But if justice be a natural principle, then it is necessarily an immutable one; and can no more be changed—by any power inferior to that which established it—than can the law of gravitation, the laws of light, the principles of mathematics, or any other natural law or principle whatever; and all attempts or assumptions, on the part of any man or body of men—whether calling themselves governments, or by any other name—to set up their own commands, wills, pleasure, or discretion, in the place of justice, as a rule of conduct for any human being, are as much an absurdity, an usurpation, and a tyranny, as would be their attempts to set up their own commands, wills, pleasure, or discretion in the place of any and all the physical, mental, and moral laws of the universe.
It would be gilding the lily to restate what Spooner has said so eloquently here. But I will tell you what my takeaway is — if a natural rule cannot be found to fit a case, and all such cases, then it is futile to try to bend pseudo-natural (fictional) rules to fit the case. Keep looking for a natural solution. I expect that when you find it, it will be stunning in its fitness for the case, and all such cases.
Taking this abstraction down to concreteness, free market interactions between two rational beings always show a clear direction for resolution by voluntarily agreed rules.
Logic Fallacy #16 — The Masked Man
Do you remember a time when a small child, perhaps yourself, covered his eyes and then expected that he was invisible? This is the Masked Man Fallacy. An example would be to say I know who Elvis is, but I do not know who the masked man is, therefore the masked man is not Elvis. This is, of course, a blatant example but the fallacy can be much more subtle. If a statist pretends that a fictitious law is a true consequence of natural law (humans are just codifying it), then he may be able to hide behind that pretense when someone else questions the law. This is the case when there is a clamor for the adoption of a preference, such as religious or patriotic preferences.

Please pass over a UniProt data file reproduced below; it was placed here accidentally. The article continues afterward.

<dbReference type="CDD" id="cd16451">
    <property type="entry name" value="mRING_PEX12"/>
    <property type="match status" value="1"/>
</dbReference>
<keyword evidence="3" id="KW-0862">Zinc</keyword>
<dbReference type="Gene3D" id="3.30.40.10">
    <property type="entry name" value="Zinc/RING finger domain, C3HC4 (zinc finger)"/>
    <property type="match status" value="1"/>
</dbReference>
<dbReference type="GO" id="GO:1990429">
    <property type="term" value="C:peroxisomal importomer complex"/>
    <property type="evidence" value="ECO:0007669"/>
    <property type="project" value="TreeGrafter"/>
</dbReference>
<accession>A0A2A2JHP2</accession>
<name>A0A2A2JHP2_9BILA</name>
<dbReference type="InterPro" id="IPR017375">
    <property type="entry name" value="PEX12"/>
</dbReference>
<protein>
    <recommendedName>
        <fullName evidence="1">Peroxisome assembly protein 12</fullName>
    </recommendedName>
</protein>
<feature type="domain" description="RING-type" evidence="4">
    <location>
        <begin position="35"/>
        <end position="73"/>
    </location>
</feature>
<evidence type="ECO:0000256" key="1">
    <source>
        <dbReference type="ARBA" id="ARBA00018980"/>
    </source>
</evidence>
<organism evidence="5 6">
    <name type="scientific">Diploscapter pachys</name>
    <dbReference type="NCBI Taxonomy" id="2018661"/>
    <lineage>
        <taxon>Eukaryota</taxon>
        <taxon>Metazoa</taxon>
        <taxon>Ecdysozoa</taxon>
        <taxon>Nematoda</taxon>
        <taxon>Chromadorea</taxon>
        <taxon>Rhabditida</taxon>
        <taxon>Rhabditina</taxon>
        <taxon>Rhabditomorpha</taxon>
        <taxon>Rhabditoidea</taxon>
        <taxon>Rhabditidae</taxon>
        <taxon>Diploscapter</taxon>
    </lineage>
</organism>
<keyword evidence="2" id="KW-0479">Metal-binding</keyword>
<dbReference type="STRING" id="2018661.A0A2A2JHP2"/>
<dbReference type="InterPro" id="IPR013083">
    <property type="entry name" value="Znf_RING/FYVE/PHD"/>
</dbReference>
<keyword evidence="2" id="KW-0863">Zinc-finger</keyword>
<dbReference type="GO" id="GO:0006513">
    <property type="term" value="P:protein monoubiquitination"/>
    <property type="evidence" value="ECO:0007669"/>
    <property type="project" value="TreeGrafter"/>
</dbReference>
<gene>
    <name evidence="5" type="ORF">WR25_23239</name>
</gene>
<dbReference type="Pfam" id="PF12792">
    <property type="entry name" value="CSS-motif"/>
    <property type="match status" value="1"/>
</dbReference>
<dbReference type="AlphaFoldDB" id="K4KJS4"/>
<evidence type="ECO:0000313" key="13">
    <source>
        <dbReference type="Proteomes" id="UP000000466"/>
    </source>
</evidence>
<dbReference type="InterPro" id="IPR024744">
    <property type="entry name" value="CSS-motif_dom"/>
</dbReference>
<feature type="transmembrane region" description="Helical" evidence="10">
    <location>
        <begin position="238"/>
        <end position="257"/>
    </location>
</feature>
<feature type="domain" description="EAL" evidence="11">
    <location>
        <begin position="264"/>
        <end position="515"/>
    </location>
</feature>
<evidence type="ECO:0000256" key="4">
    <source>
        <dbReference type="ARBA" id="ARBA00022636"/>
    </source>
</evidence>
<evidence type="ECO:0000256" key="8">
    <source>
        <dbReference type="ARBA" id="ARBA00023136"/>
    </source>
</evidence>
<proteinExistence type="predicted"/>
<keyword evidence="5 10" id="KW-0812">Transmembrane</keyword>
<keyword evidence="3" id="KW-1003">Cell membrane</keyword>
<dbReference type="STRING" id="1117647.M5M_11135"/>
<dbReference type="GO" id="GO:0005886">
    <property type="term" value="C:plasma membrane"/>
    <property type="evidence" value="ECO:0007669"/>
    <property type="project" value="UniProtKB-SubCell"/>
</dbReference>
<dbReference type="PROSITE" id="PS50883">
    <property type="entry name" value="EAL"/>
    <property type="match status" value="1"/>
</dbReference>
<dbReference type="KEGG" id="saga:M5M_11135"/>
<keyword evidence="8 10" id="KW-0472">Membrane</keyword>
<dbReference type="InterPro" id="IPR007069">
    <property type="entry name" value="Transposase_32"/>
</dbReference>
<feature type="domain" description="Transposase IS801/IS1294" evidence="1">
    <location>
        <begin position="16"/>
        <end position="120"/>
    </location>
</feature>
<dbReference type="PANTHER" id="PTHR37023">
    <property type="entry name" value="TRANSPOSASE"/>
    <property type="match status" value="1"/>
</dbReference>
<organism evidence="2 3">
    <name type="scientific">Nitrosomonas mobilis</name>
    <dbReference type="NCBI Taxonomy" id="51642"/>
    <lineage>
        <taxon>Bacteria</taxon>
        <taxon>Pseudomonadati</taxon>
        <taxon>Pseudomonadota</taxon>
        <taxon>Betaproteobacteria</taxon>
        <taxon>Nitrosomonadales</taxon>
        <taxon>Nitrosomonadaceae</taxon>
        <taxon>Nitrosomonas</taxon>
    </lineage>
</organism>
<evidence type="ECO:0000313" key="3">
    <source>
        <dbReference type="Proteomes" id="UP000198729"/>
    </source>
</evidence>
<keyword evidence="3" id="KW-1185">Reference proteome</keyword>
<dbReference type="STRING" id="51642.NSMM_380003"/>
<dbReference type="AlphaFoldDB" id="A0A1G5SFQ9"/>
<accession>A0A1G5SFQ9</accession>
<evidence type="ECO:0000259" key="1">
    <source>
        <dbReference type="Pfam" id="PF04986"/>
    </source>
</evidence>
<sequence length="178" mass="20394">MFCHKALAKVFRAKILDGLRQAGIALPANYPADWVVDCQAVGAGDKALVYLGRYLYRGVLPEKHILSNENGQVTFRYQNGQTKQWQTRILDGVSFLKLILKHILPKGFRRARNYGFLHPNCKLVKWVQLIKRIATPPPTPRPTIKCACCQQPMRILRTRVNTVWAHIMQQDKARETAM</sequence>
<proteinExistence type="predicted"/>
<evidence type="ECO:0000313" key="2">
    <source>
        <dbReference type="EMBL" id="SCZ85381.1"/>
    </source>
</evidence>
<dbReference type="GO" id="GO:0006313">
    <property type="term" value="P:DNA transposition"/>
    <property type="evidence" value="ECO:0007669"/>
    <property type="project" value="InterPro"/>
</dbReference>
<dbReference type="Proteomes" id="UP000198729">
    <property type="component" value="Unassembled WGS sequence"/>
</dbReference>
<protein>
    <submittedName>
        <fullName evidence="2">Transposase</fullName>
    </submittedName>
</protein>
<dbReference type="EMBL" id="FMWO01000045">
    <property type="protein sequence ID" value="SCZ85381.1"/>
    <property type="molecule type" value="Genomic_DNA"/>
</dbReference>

Much of the confusion that arises among the types of rules — natural, institutional, and individual — is due to subtle claims about each. These claims are like masks. Too often false conclusions are based on bad perceptions of the evidence. If we treat retribution as though it is arguably part of the non-aggression principle, then there is very likely to be a wrong conclusion about the ground covered by the NAP. I would hasten to add that Ben Stone and Davi Barker are not confused about the NAP, rather they are two of its strongest proponents. They were actually dismissing a triviality that is often mistaken for an argument against the NAP. Retribution is not the initiation of violence, therefor it does not even come under the crosshairs of the earnest NAP-debunker.
Look at the fallacy in view of a couple of today’s big news stories. ISIS is violent, the Pentagon has capabilities for violence that can end life on Earth, therefore we must bomb Iraq where we believe ISIS is. The mask, in the Pentagon’s case, is to cover that it is very difficult for them to apply simple killing power to situations which may be complex. The second story is Ebola, and the theme is that since people are stupid, while politicians are smart, then we need an Ebola Czar to see us through (and that Czar could somehow just keep people from flying around).
Politicians know that it can appear as if birth control is a matter within their capabilities just by arguing a pro or a con relative to birth control. Clear thinking will tell us that the argument is a mask to cover the fact that there is very little that a politician can do, generally on many issues and specifically on the issue of birth control. The masked man fallacy is a cousin of the straw man.
Before I close, I want to plug Skyler Collins’ excellent column this week, “The Ethics of Voluntaryism“. Here is a natural law — our doubts about morals and ethics do not belie the existence, and necessity, for morals and ethics. The fulcrum of a philosophy is the combine of morals and ethics, else there is no need for philosophy.
All three of the topics today deal with rules. The only certainties, however, are the ever more clear physics of nature, including for now human nature. Individual voluntary rules should be reflections of nature’s illustrations — even if they are distorted, they are the responsibility of the rule adopter. For institutions to make rules without the express and continuing volition of its constituents is the institutional practice of the masked man fallacy.